How does our spines change as we age?

Spine Injury

The spine is made up of the following structures:

Bones(vertebrae), ligaments, muscles, tendons, discs, and cartilage.

Inside the spine we have the spinal cord, a part of the central nervous system, its membranes and spinal fluid. So, the spine functions as a protector and container of the spinal column.

Our discs dry out and provide fewer vertebrae cushioning. They also become more vulnerable to herniation.

The little cushions or discs in the spine, that functions mainly as shock absorbers, gets less pliable and more rigid. This can lead to herniation, which can lead to the gel-like fluid in the centre of the disc pushing out (a bulging disc / “slipped disc”). This can then, subsequently, put pressure on a nerve root resulting in sciatica.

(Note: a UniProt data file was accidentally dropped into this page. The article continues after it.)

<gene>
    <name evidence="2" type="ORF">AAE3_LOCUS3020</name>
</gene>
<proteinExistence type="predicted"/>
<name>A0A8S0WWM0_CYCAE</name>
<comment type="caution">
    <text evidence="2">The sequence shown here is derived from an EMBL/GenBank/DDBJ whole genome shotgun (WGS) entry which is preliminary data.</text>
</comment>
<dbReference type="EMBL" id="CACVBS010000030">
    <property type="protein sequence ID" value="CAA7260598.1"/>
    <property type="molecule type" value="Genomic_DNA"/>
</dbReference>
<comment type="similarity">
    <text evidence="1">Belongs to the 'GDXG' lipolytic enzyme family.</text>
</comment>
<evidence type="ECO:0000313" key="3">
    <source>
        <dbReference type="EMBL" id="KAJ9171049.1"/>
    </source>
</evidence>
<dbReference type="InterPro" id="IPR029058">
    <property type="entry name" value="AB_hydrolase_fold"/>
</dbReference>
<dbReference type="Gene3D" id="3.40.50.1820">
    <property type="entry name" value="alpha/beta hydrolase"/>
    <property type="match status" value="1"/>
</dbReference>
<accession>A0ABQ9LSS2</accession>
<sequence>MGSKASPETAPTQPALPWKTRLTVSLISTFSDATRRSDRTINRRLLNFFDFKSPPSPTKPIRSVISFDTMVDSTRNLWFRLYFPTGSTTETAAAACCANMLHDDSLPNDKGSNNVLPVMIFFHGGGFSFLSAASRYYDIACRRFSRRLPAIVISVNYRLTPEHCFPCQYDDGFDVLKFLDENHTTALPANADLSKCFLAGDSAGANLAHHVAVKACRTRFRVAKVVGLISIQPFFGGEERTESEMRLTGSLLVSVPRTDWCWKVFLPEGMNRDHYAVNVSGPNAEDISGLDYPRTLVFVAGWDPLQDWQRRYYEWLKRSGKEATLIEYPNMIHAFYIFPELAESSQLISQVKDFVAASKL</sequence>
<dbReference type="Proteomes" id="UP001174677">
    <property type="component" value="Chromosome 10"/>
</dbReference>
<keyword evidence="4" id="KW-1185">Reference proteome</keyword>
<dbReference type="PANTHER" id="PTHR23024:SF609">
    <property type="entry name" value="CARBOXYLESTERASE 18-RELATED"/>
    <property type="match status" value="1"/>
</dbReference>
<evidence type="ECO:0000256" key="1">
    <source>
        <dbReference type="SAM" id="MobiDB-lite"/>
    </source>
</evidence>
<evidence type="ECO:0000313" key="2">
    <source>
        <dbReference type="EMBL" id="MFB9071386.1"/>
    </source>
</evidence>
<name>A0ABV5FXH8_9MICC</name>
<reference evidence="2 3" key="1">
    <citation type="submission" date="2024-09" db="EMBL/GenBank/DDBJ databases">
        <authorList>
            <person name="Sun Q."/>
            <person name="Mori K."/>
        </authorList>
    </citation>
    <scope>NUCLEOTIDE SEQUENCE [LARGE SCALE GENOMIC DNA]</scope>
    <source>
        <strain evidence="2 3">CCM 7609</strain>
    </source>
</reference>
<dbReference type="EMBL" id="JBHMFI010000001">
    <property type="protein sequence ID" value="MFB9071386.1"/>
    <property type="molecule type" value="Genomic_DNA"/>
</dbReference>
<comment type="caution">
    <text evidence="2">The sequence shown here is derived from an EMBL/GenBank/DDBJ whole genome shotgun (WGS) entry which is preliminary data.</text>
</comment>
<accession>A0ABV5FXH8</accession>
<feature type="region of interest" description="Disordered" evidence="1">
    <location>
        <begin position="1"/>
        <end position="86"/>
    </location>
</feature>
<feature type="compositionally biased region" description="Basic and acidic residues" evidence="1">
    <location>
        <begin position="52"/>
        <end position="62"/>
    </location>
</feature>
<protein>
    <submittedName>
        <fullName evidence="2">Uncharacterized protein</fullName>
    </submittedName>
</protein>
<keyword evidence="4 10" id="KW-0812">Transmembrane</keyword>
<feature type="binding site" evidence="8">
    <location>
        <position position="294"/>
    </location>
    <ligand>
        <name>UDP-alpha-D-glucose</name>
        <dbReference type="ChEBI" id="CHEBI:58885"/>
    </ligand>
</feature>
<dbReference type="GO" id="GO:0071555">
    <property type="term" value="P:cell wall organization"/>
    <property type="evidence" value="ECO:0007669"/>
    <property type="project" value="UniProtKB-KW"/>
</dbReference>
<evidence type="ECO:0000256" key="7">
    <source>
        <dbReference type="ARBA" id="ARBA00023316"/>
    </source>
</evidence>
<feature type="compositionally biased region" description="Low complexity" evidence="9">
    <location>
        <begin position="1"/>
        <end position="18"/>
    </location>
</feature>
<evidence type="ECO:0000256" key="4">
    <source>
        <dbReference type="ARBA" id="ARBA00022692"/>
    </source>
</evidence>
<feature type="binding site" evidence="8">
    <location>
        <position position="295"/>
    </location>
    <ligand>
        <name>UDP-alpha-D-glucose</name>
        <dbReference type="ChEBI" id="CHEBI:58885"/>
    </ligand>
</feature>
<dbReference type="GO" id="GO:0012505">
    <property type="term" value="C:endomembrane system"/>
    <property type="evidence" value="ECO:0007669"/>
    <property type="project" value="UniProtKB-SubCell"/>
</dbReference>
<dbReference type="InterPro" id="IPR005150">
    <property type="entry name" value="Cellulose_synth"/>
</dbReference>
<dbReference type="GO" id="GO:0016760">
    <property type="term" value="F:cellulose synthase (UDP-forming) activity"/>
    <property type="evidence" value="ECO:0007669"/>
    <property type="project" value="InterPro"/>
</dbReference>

The ligaments and muscles in our spine become less flexible.

As we get older, we get stiffer. Flexibility and elasticity are lost due to old injuries, wear and tear and normal physiological ageing processes.

Our spine joints lose fluid and cartilage, contributing to spinal osteoarthritis.

This may also include the deposits of small pieces of bone inside the joints, called osteophytes. This can be extremely painful because it changes the joint congruence.

Our vertebrae lose mineral density and become thinner.

As we age our bone density decreases. From the age of 25 we lose bone density according to various sources.

We need to take care of our spines – we just have this one.

Contact us for an appointment to let us teach you how to take care of your spine.